The efforts have paid off. In 2003 alone, these voluntary efforts reduced, avoided or sequestered an estimated 261 million metric tons of CO2 emissions-nearly two-thirds of the total reductions and offsets reported to the government that year.

Last year, the electric power industry formed Power PartnersSM to respond to President Bush's Climate VISION (Voluntary Innovative Sector Initiatives: Opportunities Now) program, which sought to reduce the greenhouse gas (GHG) intensity of the economy-measured as carbon-equivalent emissions per unit of economic output-by 18 percent by 2012. The Power PartnersSM agreed to cut the carbon intensity of the power sector-measured as the ratio of CO2 emissions per kilowatt-hour generated-by an equivalent of 3 to 5 percent by 2012. This reduction will be on top of the 10 percent drop in carbon intensity that has occurred since 1980, due in part to the industry's "Climate Challenge" initiative.

With the Senate expected to address the McCain/Lieberman bill and other climate legislation in the next couple of months, I urge you to ask your senators to take another approach to deal with the climate change issue. They should support Congressional legislation that promotes technology research and development; provides policy and financial incentives to encourage voluntary actions; and ensures that companies receive recognition or registration of past and future actions (via baseline protection, for example) and are not penalized for taking voluntary actions today.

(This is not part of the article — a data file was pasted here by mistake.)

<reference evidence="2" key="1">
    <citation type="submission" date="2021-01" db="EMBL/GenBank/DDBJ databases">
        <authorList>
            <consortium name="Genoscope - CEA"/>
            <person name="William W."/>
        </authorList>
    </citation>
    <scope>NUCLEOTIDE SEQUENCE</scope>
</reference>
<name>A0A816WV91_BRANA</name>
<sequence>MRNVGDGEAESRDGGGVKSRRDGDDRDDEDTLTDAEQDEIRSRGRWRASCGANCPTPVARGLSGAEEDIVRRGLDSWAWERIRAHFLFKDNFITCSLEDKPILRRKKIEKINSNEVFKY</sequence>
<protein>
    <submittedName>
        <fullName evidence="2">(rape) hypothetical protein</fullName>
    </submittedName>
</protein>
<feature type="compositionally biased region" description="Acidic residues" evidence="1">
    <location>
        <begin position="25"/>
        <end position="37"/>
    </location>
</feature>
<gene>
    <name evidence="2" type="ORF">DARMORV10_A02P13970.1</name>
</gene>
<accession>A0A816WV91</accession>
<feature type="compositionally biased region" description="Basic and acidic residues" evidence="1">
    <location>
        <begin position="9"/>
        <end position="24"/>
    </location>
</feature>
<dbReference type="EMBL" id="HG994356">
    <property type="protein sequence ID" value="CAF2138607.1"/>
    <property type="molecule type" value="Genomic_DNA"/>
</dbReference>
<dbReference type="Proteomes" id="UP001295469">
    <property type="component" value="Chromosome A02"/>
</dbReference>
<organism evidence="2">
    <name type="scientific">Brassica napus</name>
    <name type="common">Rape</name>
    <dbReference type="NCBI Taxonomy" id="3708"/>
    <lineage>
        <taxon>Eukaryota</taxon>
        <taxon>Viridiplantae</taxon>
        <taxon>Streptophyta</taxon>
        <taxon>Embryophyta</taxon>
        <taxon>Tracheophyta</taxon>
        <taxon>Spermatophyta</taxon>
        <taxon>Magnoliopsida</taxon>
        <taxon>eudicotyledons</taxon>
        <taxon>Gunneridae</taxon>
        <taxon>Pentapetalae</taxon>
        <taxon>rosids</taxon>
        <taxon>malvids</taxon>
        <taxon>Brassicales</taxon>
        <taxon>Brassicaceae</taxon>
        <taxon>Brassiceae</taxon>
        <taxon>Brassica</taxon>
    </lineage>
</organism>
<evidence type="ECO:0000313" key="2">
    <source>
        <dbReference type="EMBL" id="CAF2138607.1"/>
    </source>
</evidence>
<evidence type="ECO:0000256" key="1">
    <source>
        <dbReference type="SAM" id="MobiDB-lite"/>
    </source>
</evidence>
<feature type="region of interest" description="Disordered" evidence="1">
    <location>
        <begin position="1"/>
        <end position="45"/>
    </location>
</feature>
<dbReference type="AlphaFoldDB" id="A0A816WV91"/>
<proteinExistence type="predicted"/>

Your senators should also be supporting the comprehensive energy bill now being considered in Congress. This bill encourages energy efficiency and conservation, promotes renewable energy sources, and stimulates the design and deployment of advanced nuclear technologies, clean coal technologies and hydrogen technologies aimed at reducing GHG emissions and moving America away from its dependence on foreign oil.

All these steps will move the country closer to achieving President Bush's goal of voluntarily trimming the U.S. economy's GHG intensity (amount of carbon produced per dollar of GDP) by 18 percent by 2012. Meeting this commitment will prevent 400 million metric tons of CO2 and other greenhouse gases annually from entering the atmosphere. This is comparable to the average progress of the nations now participating in the Kyoto Protocol.

The hotel industry should be concerned-as every industry should-about protecting the future of our planet. Voluntary actions, not mandatory caps on CO2 emissions, are a proven way we can address the climate issue today without sacrificing our economy tomorrow.

Steve Kiesner is Director of the Edison Electric Institute’s National Accounts Program. Based in Washington, D.C., Edison Electric Institute (EEI) is the association of United States shareholder-owned electric companies, international affiliates and industry associates worldwide. Our U.S. members serve approximately 90 percent of the ultimate customers in the shareholder-owned segment of the industry, and nearly 70 percent of all electric utility ultimate customers in the nation. They generated almost 70 percent of the electricity generated by U.S. electric utilities. Mr. Kiesner can be contacted at 202-508-5000 or skiesner@eei.org Extended Bio...